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Village officials must be classified as ‘frontliners’

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Manila Mayor Isko Moreno meets with barangay (village) leaders at the city hall. (Manila PIO)

The Inter-Agency Task Force on Emerging Infectious Diseases (IATF) must broaden the coverage of the government’s Covid-19 emergency subsidy program to give barangay (village) officials—including secretaries, treasurers and tanods (watchmen)—“frontline status” so they may also be eligible for benefits.

House Ways and Means chair and Rep. Joey Salceda (Albay, 2nd district) also asked President Rodrigo Duterte  and the IATF to ensure that low-income families are equitably provided financial support, citing reports of “multiple government lists” with members of the same families included in different lists that results in duplication.

“When one family gets more than what it has to get, another family gets less or none. It potentially deprives the underserved and unlisted informal sector. In a larger perspective, that compromises our quarantine efforts. Those who get no help will likely go out to find ways to survive. They can become vectors of the virus,” Salceda noted.

As one of the proponents in Congress of the P200 billion additional budget for the families affected by the Enhanced Community Quarantine (ECQ) subsidy in the fight against the Covid-19 pandemic, Salceda, also thanked the IATF for adopting one of his recommendations—the inclusion of lactating mothers, pregnant women and tricycle drivers in the subsidy plan.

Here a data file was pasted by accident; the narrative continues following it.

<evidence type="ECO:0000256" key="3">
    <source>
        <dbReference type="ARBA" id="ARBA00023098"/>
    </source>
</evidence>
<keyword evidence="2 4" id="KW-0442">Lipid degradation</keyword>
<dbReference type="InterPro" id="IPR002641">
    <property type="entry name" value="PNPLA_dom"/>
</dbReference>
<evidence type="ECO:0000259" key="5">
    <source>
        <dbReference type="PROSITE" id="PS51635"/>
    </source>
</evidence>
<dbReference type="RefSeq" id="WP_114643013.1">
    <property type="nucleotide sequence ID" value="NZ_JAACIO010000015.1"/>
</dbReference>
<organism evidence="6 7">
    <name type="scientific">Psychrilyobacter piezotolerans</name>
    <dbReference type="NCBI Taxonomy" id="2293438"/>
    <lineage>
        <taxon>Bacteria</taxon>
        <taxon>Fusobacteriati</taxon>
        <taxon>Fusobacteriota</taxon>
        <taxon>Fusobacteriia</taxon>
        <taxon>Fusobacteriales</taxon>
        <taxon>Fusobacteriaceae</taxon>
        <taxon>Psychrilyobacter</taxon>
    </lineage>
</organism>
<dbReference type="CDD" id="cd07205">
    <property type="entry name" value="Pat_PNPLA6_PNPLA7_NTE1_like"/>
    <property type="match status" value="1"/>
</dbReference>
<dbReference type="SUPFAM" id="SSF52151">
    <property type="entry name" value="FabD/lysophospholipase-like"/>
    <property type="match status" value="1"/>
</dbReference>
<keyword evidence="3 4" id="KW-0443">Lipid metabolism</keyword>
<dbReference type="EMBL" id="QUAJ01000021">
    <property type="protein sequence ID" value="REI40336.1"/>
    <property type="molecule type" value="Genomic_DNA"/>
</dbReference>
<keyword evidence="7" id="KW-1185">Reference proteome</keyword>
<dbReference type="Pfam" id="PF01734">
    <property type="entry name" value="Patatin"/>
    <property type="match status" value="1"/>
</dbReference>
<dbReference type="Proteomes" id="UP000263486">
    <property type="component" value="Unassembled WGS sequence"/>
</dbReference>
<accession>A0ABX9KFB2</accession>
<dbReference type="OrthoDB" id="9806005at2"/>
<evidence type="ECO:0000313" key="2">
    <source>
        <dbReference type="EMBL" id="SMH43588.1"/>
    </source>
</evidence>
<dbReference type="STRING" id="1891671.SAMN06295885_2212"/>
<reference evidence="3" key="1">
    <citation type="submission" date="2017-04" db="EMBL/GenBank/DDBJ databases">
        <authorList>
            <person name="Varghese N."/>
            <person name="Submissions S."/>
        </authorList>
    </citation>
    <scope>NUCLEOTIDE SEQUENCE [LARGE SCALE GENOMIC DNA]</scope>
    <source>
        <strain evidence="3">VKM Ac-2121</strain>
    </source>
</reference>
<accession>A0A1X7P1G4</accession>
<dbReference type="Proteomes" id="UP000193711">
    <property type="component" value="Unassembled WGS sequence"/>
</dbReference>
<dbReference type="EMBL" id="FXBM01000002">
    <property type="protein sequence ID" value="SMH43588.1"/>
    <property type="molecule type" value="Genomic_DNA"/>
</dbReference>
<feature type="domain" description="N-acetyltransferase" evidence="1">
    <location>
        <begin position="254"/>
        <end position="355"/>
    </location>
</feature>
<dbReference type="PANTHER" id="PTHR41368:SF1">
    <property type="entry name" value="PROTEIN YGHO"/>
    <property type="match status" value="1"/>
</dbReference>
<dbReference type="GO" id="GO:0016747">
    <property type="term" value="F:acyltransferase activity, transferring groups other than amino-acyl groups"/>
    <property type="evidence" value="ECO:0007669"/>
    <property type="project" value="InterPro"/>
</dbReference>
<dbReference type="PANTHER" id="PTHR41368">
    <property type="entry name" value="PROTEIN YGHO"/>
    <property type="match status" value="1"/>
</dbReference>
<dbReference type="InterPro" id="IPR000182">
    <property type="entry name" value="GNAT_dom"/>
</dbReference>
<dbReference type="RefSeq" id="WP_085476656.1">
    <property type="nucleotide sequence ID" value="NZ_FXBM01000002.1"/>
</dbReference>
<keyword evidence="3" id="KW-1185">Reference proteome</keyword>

In a letter to the President, Salceda proposed the frontliner status for barangay and make them eligible for benefits since “the challenge is to keep everyone on the boat during this crisis.”

“The emerging reality is that barangay officials and workers including tanods are performing frontline work, and it appears they will perform more of that during the subsidy distribution. They are the ones tending to the boat at what could be the most important level of the ECQ, the community,” Salceda said.

Among the sectors Salceda suggested for inclusion in the subsidy program are transport sector workers; market vendors and owners of small businessesl; overseas Filipino Workers displaced by the pandemic; employees of manufacturers, processors, transporters, and distributors of essential goods; workers in the “gig” economy, or those workers who do not permanently work for a single employer but instead work for different clients; and beneficiaries of the Pantawid Pamilyang Pilipino Program (4Ps) including farmers and fisherfolks.

“Definitely, we should guarantee informal sector coverage. They, especially tricycle drivers, have earned practically nothing in recent weeks,” Salceda noted.

The House Ways and Means Committee has been providing the executive branch with formal policy recommendations on Covid-19 response since January.  As early as then, Salceda recommended the creation of a center for disease control and the enactment of the enhanced disease surveillance strategies and powers. He led calls for a weeklong lockdown of the National Capital Region as soon as the first case of community transmission was found in San Juan.

“The President has been receptive to many of our ideas and I thank him for that. I assure the public that we will continue to inform the government with our analysis. I have a small group of outbreak scientists and data engineers working with me on analyses we provide our leaders,” he added.

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